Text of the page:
Uganda President Yoweri Museveni is expected to sign into law the Anti-Homosexuality Bill, which will expand punishments for gays, including lengthy prison sentences for homosexuals and sympathizers, and impose the death penalty for HIV-positive gays.
Homosexuality is already a crime in Uganda, but the Anti-Homosexuality Act creates the new crime of "aggravated homosexuality" and promises more severe punishments. Even knowing that someone is gay and not reporting it to the authorities can land you a three-year prison term. Think the law is unfair and want to speak out publicly against it? You'll face seven years in prison just for saying that killing gay people is wrong. Homosexual sex alone will earn life imprisonment, while HIV-positives who do it will face the death penalty.
President Museveni, no friend to the gay-rights community, believes that being gay is against God's will. He is expected to sign the bill into law. Uganda's State Minister for Ethics, James Nsaba Buturo, explained the need for such extremism:
"We are talking about anal sex. Not even animals do that," Butoro told the Guardian, adding that he was personally caring for six "former homosexuals" who had been traumatized by the experience. "We believe there are limits to human rights."
How likely is it that the law will pass? Sadly, it seems to be imminent. Ugandans like to reproduce; the average birth rate is 6.7 children per woman. Families are big and the country's attitude toward homosexuality is influenced their by attitudes toward fertility and reproduction. Nearly 1 million people are HIV positive in Uganda, and the government does not support harm-reduction measures such as condoms.Such HIV efforts as there were came via evangelical churches, which promote abstinence over condom use, while access to treatment and prevention for gay men was intentionally avoided, leaving that demographic at a high risk for HIV transmission.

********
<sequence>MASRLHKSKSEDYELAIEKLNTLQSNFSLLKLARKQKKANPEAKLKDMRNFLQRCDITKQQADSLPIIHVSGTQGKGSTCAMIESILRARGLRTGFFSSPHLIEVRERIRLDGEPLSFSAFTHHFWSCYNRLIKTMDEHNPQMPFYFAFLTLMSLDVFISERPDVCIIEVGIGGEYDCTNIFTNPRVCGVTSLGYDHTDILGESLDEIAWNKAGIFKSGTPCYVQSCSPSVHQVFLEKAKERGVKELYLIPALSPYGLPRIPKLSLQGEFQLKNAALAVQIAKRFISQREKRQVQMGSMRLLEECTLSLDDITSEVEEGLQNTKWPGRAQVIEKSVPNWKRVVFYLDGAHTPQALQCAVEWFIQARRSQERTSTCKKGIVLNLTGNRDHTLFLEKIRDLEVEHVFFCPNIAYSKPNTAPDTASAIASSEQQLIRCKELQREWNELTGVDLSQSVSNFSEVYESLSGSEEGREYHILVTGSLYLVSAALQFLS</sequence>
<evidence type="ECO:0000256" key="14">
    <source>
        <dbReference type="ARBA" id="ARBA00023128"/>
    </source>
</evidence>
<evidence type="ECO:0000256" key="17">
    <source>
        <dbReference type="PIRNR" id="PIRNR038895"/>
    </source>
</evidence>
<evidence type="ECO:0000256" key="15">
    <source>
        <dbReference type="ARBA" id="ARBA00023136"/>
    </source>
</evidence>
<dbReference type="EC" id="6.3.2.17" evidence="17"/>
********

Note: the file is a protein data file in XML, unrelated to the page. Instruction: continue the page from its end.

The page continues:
One can only imagine the witch hunt for gays, lesbians, and their friends that will ensue throughout Uganda if the law is passed, as seems likely.
US Christian leaders who oppose the Anti-Homosexuality Act have released a statement describing the proposed law as being contrary to the values of Christianity.
The Anti-Homosexuality Law was apparently inspired by a seminar organized by the Family Life Network in Uganda, an organization that claims homosexuals are recruiting school children. "They give money to children to recruit schoolmates – once you have two children, the whole school is gone," says Stephen Langa, the group's founder. Three US evangelists, Scott Lively, Don Schmierer and Caleb Lee Brundidge, spoke at the seminar warning about the dangers of tolerating homosexuality. Lively is a well known anti-gay activist and president of Defend the Family International, a conservative Christian association, while Schmierer is an author who works with "homosexual recovery groups". Brundidge is a "sexual reorientation coach" at the International Healing Foundation. While Lively has said that the thinks the Uganda law is too harsh, he has not joined other Christian leaders in condemning the law.
Connections have been made between the Anti-Homosexuality Act's author, David Bahati, and The Fellowship, an infamous group of fundamentalist politicians based in Washington D.C. Senator James Ihofe (R-OK) is thought to be the Fellowship member with the most influence in Uganda. Other congressmen involved with the group include Sen. Chuck Grassley(R-IA), Sen. John Thune (R-SD), and Rep. Bart Stupak (D-MI). You can learn more about this disturbing yet fascinating group in Jeff Sharlet's book "The Family: The Secret Fundamentalism at the Heart of American Power."